Britain on Saturday accused the Taliban of exploiting for political gain a deadly attack on the heavily fortified airfield in Afghanistan where Prince Harry is deployed.
An official for the militant group told Sky News that the prince, known in the army as Captain Wales, was the "prime target" of the attack on Camp Bastion in the southern Helmand province which killed two US Marines.
But another Taliban official earlier told AFP that the attack "had nothing to do with the prince", and was in response to a US-made film deemed insulting to Islam, raising accusations that it had changed its story to gain political capital.
"After saying this attack was mounted in reaction to the video on Islam, it is entirely predictable that the Taliban have changed their tune to say it was aimed at Captain Wales," a British Ministry of Defence (MoD) spokesman said Saturday.
The ministry explained that the attackers got "nowhere near" the third in line to the British throne as he was in lockdown with other soldiers at the base.
However, the MoD reiterated that the prince's presence in Afghanistan was constantly being considered.
"As we stated last week, the deployment of Captain Wales has been long planned and the threat to him and others around him thoroughly assessed.
"We stated that any risk posed by his deployment, based on the capability, opportunity and intent of the insurgency, is continually reviewed," added the spokesman.
Taliban armed with guns and rockets stormed the airfield late Friday, killing two US Marines and attacking aircraft in a major security breach.
The militia, which is leading a 10-year insurgency against 117,000 NATO troops, said it carried out the attack to avenge the US-made film that has sparked deadly riots across the Middle East and North Africa.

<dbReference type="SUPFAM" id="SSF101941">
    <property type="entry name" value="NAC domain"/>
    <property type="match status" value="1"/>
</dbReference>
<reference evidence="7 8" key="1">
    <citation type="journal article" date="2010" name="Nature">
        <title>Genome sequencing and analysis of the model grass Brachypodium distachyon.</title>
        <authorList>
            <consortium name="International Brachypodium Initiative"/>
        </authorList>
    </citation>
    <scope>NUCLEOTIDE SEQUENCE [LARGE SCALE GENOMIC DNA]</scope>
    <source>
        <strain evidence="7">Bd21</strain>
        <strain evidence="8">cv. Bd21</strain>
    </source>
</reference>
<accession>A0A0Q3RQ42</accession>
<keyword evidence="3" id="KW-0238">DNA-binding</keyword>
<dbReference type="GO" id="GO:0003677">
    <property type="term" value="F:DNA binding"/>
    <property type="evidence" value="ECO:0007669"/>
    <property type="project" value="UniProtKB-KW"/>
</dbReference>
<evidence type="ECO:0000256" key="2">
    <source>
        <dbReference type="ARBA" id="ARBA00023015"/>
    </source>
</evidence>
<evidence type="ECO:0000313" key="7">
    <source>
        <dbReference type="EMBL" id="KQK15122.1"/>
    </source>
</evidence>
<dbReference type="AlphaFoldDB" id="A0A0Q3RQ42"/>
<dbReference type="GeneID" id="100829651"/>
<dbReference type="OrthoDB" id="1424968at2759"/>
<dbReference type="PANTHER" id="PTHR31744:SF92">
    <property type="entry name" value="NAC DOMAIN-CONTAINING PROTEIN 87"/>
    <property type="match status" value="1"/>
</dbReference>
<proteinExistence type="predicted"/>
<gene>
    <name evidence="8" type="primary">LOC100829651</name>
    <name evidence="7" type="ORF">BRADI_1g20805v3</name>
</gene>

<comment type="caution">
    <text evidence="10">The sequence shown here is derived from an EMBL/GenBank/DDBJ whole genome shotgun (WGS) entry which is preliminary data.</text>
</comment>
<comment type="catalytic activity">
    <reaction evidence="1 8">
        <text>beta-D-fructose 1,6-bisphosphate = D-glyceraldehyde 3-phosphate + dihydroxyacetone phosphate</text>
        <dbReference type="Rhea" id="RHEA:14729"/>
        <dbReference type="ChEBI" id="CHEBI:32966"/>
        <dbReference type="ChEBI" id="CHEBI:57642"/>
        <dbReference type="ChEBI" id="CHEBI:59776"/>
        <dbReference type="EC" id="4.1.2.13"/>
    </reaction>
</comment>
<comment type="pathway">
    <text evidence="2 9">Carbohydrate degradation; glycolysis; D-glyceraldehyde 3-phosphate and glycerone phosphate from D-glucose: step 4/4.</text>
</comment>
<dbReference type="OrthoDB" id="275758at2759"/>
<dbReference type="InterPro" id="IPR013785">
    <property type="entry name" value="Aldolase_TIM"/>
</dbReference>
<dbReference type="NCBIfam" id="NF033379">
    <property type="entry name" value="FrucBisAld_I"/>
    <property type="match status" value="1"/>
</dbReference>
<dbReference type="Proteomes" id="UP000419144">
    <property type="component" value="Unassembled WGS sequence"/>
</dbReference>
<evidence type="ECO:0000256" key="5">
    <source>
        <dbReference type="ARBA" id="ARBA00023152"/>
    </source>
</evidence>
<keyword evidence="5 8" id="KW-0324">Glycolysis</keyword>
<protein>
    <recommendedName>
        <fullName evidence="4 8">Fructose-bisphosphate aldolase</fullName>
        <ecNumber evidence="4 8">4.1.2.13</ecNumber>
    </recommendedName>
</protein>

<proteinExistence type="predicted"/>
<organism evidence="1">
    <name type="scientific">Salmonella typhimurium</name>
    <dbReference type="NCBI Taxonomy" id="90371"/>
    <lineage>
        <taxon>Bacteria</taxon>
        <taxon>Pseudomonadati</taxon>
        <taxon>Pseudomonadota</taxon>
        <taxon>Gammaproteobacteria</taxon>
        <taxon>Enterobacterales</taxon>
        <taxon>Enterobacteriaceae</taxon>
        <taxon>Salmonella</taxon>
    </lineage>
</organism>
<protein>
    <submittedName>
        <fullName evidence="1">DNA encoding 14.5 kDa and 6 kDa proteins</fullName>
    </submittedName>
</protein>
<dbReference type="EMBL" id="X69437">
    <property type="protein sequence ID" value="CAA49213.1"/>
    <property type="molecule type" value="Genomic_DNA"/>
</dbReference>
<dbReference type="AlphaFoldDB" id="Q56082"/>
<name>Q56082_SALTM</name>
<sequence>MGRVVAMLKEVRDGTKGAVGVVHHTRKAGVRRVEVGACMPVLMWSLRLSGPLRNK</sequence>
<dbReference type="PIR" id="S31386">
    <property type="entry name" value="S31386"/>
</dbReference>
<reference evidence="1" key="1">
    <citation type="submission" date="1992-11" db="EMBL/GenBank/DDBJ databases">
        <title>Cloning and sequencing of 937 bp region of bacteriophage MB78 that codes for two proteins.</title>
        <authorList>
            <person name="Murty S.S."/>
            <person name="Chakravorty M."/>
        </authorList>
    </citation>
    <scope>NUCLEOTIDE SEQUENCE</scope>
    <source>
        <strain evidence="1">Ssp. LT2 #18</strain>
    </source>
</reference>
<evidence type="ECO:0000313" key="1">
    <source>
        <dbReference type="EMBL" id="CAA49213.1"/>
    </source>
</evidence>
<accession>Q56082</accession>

The attack on Camp Bastion, one of the toughest battlegrounds of the war, started at 10:15 pm (1745 GMT) on Friday and the base was cleared on Saturday morning, said US Army Major Adam Wojack.
General Sayed Malook, the head of the Afghan army in the south, said a suicide bomber blew himself up, blasting a hole in the perimeter wall and allowing insurgents to storm inside with guns and rocket-propelled grenades.
Eighteen insurgents were killed -- including the suicide bomber -- and another was wounded and captured, said Wojack. They were dressed in camouflage, he said, but declined to say whether it was Afghan army uniform.
The Taliban said Monday it was determined to kill Prince Harry, who is serving in Afghanistan four years after his previous deployment was cut short over security concerns.
"We will do our best to kill Prince Harry and Britain's other troops based in Helmand," the spokesman, who gave his name as Zabihullah Mujahid, told AFP by telephone.
"It is not important for us to kidnap him. We will target him and we will kill him," he added.
The Apache helicopter pilot, who turned 28 on Saturday, hit the headlines last month after he was photographed naked at a party in Las Vegas.